Military leaders, Guam government officials, and citizens gathered for a Veterans Day ceremony at Ypao Beach Park, Nov. 11, 2022. US Navy photo by Randall W. Ramaswamy.
Setting the tone for all the other service chiefs on Veterans Day, America’s top four-star thanked all past and present soldiers, sailors, Marines, airmen, Space Force Guardians, and Coast Guard personnel for protecting the republic.
“These great Americans fought for their brothers and sisters in arms to their left and their right, but they also fought to ensure that war would not arrive on American soil,” US Army Gen. Mark A. Milley, the chairman of the Joint Chiefs of Staff, wrote in his Nov. 11 message to the troops. “Our veterans served to preserve democracy and to protect the very idea that every American is free and equal. They committed their lives to the ideals of our Constitution — the very idea that is America. Our troops have stayed true to their oath and their commitment to the American people.”
The Pentagon estimates there are roughly 18 million veterans of the armed forces scattered nationwide, and Milley called every one of them “living proof of the character, commitment, and compassion” of the communities they came from, and to which they returned after taking off the uniform.
“The cost of liberty is always high and the fight against tyranny requires extraordinary sacrifice,” Milley continued. “Our veterans served across the world at great personal cost. They sacrificed immensely to ensure we hand freedom over to our sons and daughters.”
On Nov. 10, 2022, the eve of Veterans Day and during the Veterans Week celebration to honor New York's firefighters, US Navy Lt j.g. Christopher Gardner hugs his uncle, Joe Gardner, at the firehouse where his father, Thomas Gardner, worked. Thomas served on Squad 288/Hazmat 1 in Queens and was killed on Sept 11, 2001. US Navy photo by Mass Communication Specialist 3rd Class Andrew Hanchar.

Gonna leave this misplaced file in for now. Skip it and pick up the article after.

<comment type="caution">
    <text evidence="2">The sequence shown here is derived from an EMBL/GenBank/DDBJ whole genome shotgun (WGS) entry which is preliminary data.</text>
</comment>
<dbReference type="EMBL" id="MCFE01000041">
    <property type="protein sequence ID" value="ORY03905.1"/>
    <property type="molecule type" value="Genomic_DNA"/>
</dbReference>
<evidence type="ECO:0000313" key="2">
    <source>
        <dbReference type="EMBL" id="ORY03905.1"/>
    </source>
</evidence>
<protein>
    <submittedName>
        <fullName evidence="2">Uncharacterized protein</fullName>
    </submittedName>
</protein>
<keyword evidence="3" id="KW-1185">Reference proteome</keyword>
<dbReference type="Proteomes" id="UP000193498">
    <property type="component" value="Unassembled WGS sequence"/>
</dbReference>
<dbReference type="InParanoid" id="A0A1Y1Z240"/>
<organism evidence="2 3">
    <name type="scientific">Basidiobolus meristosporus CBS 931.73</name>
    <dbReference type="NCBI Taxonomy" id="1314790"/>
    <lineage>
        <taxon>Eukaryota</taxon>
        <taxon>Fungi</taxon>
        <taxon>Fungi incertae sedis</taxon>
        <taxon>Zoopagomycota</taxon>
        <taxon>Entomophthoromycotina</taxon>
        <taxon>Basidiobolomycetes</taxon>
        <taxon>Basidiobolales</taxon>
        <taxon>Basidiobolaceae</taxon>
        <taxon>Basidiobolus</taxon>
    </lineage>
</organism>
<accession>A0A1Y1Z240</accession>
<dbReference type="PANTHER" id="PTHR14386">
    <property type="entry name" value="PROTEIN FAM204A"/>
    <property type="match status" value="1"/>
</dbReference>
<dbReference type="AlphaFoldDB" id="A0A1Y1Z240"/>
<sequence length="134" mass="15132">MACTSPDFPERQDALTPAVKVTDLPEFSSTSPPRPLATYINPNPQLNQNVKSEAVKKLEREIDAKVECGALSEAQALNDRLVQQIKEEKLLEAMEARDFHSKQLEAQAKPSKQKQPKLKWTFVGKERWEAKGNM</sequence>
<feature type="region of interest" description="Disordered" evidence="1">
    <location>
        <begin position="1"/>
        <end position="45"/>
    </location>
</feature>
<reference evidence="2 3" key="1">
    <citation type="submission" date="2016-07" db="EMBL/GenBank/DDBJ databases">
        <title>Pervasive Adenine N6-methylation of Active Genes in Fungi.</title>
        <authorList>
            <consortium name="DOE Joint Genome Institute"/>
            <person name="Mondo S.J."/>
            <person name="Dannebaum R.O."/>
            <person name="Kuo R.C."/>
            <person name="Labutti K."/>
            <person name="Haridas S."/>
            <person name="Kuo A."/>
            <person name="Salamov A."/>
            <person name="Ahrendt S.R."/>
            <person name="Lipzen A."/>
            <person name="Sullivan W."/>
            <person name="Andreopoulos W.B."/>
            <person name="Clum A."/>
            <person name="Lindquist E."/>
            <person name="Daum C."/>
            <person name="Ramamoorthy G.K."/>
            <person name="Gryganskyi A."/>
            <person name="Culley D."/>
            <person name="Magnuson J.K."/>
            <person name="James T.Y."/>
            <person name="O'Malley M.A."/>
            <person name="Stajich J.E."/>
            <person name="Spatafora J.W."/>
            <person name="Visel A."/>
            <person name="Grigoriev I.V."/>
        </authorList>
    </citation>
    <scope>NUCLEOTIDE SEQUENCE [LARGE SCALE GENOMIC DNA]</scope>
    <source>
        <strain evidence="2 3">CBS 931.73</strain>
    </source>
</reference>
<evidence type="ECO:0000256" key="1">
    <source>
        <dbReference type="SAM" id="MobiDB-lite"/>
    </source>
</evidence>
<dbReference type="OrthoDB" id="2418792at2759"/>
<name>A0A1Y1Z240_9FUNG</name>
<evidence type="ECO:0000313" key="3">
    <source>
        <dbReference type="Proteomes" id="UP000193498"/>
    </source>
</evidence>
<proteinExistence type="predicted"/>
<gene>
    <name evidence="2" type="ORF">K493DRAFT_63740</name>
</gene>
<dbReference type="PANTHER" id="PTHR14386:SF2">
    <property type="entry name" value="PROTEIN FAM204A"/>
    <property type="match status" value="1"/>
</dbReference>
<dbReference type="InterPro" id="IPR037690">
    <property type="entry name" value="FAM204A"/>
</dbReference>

At the bottom of his letter, Milley scrawled a personal note: “We are the land of the free because of the brave. Thanks to each and every one of our veterans on this day and every day.”
Marine Commandant Gen. David H. Berger fired off a message to his service on Nov. 9, the eve of the Corps’ birthday and two days before Veterans Day, that took his troops back to the final moments of World War I and the establishment of Armistice Day to honor the peace that fell over Europe on Nov. 11, 1918.
He pointed to the decision by President Dwight D. Eisenhower and Congress 36 years later to change the holiday to Veterans Day.
Berger quoted Ike, the retired 16th chief of staff of the Army, to urge his Marines to “solemnly remember the sacrifices of all those who fought valiantly, on the seas, in the air, and on foreign shores, to preserve our heritage of freedom, and let us reconsecrate ourselves to promoting an enduring peace so that their efforts shall not have been in vain.”
The frigate USS Constitution fires a 21-gun salute during a Veterans Day ceremony off Boston, Massachusetts, on Nov. 11, 2022. The world's oldest commissioned warship, Constitution was undefeated in battle and destroyed or captured 33 opponents. The ship earned the nickname of Old Ironsides during the war of 1812 when British cannonballs were seen bouncing off the ship’s wooden hull. US Navy photo by Mass Communication Specialist 2nd Class Skyler Okerman.
In their joint message to citizen soldiers and airmen, Chief of the National Guard Bureau Gen. Daniel R. Hokanson and Senior Enlisted Advisor Tony L. Whitehead urged their troops to “tell the story of who and what inspired you to serve.”
“Tell the story of the people you’ve met in the armed forces, the missions you’ve performed, and the difference you’ve made,” they continued. “In telling your story, you uphold the legacy and memory of America’s veterans — a proud and patriotic tradition, centuries strong, whose deeds will live forever.”
But don’t live the holiday too hard, added the commander of the Army’s Joint Readiness and Training Center and Fort Polk in Louisiana.
“Enjoy your well-deserved holiday and return to work safely,” wrote Brig. Gen. David W. Gardner and his top enlisted advisor, Command Sgt. Maj. David P. Hanson. “Remember each one of you is a vital member of the JRTC and Fort Polk team and we can’t afford to lose you to careless or reckless behavior.”
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Carl Prine is a former senior editor at Coffee or Die Magazine. He has worked at Navy Times, The San Diego Union-Tribune, and Pittsburgh Tribune-Review. He served in the Marine Corps and the Pennsylvania Army National Guard. His awards include the Joseph Galloway Award for Distinguished Reporting on the military, a first prize from Investigative Reporters & Editors, and the Combat Infantryman Badge.
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